Goal Setting - A challenge for our mental health

Updated: Jan 20

It’s the time of year when goals are set, resolutions are made and we start the new year with the very best of intentions. But, let’s get real, how long do these promises last? How long before the guilt sets in when we fail our first target? Some people may have trouble sticking to goals because they don’t distinguish their goals from more casual, everyday self-improvement efforts. Just because you decide to start running every day doesn’t necessarily make that a conscious goal. So let’s revisit what goal setting means. Goal setting is a purposeful and explicit process that starts with identifying a new objective, skill, or project you want to achieve. Then, you make a plan for achieving it, and you work to complete it. Why should we even set goals? Setting goals can help us organise life and give us a strong sense of control and direction.

Goals can provide us with focus and determination…and the RIGHT goals won’t have us feeling angry at ourselves for not achieving them. Psychologist Edwin Locke developed a goal-setting theory which recommended how to set the most effective kinds of goals. In his theory, he found that we are more motivated to complete goals if those goals are more difficult to achieve. If we set a goal which is too easy, we are likely to be less likely to strive. But doesn't this go against the thought process of setting hard goals? Won't that make us feel worse? No, as one of the most important aspects of this whole theory is not the goal, it’s understanding the journey to get there and setting out steps to achieve. Setting challenging goals is good, but without the planning it can go wrong. What’s the process we should take for great goal setting? Step one: Visualise the journey Before you even begin to set a goal, take a closer look at what you’re trying to achieve and ask yourself the following questions - is this goal something that connects with you and something you want? Do you realistically have the time and effort to achieve it? If you say no, or shrug your shoulders, to either of these questions maybe the goal isn’t for you. Step two: Set an achievable plan It’s important to set targets which you can measure and give a timeline to - Google SMART goal setting! By breaking up the goal into smaller and measurable chunks it will boost your confidence to keep striving. As part of this process create a timeline to help you map the process out in your own mind. Step three: Make it visual As humans we love observing and being creative, so why not make your goal visual? Get out the texters, stickers and drawing pads out and get arty! Create your own mind map of your goal and how you are going to get there.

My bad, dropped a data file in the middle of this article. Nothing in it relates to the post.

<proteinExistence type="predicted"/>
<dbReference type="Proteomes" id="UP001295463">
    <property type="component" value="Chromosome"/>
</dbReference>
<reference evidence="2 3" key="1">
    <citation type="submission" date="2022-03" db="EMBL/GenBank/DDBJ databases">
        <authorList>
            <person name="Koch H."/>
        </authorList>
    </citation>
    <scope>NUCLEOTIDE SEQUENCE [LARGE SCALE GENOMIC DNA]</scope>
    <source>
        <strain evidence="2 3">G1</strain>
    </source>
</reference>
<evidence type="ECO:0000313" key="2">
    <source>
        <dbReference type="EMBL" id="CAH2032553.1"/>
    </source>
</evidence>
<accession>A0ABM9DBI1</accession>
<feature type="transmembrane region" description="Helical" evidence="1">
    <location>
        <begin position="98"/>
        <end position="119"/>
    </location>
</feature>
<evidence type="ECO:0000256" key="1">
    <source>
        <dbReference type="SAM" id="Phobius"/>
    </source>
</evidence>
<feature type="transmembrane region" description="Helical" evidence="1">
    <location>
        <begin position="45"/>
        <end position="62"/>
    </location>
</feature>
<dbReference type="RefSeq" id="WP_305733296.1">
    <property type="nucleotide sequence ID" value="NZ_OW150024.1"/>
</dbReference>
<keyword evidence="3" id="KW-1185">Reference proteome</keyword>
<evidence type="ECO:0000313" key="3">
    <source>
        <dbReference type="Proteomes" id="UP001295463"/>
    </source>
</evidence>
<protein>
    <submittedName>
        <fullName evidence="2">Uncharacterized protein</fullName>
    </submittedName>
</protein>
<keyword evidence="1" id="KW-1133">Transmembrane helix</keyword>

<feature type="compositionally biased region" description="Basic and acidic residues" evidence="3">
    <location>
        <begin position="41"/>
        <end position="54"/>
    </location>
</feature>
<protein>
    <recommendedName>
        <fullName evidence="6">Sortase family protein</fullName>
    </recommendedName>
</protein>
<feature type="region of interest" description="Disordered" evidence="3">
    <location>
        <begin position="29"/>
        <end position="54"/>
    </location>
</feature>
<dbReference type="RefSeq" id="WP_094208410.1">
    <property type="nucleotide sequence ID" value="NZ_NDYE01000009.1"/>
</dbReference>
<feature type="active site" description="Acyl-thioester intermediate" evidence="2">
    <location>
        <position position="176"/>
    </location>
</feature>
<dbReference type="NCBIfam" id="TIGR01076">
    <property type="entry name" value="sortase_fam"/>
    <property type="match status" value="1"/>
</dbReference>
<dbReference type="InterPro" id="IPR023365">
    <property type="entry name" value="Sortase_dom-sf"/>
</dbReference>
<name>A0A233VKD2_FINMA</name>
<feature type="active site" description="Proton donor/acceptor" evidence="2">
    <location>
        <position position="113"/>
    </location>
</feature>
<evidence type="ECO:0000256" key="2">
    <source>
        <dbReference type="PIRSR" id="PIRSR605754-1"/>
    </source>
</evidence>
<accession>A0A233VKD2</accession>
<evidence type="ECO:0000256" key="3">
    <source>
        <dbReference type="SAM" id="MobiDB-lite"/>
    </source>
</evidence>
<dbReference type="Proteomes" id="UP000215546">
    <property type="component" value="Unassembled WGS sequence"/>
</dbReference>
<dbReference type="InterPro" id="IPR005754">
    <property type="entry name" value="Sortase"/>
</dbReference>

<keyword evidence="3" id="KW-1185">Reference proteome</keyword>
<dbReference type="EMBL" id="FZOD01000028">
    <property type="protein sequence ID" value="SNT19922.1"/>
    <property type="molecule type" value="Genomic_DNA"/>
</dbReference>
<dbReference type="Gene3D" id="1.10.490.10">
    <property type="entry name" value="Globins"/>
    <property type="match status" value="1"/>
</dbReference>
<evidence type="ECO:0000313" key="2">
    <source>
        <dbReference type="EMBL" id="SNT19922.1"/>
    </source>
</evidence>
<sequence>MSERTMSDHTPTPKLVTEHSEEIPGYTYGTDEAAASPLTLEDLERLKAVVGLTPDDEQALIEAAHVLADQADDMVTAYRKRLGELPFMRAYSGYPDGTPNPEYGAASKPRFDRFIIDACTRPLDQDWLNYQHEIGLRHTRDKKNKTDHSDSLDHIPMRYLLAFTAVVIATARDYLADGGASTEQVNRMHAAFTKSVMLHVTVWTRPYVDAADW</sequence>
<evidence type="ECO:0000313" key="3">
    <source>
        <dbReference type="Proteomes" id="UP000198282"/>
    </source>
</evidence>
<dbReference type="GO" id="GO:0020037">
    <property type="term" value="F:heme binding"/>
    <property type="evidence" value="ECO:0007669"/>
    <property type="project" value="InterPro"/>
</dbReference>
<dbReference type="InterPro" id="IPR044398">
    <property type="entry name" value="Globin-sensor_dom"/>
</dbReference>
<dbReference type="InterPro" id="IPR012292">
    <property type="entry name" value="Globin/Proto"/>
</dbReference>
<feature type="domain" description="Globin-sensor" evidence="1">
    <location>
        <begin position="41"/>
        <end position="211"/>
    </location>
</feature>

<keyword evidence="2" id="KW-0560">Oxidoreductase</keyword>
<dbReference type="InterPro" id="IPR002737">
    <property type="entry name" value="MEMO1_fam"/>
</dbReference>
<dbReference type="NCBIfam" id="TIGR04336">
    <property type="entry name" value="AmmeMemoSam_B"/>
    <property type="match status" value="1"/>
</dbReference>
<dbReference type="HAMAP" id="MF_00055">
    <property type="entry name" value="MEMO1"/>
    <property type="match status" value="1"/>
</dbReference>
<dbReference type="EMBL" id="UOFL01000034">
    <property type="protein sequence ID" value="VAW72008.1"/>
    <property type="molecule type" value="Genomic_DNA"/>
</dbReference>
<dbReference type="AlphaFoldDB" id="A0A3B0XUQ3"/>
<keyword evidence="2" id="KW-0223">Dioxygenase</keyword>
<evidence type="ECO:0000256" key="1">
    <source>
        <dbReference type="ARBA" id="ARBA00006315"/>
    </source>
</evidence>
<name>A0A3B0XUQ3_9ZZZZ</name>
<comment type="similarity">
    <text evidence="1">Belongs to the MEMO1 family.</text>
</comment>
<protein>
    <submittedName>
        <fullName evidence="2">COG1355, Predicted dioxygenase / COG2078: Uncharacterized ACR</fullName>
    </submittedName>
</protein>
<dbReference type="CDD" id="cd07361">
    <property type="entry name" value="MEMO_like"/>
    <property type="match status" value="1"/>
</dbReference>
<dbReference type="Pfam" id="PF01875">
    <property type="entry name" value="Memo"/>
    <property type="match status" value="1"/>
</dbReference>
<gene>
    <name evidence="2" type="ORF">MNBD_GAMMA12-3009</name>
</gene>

Research shows that if we can see progress - we are more likely to succeed! Step four: Keep yourself accountable It’s easy to plan, but then the worst thing to do would be ‘set and forget’. You need to track how you're going - assess your progress and measure this against your original plan. The best thing is, if things are steering off course, you have a chance to rectify and tweak before it’s too late. Goals can be great, they help us strive to be better people and bring a sense of success and achievement, however they can also bring with it a sense of despair and self-loathing. Too often we put ourselves down for not losing the 5kgs or competing in our first half marathon. By taking the time and effort to understand what drives us, plan the journey and celebrate the successes we can avoid all the pitfalls! Good luck planning!


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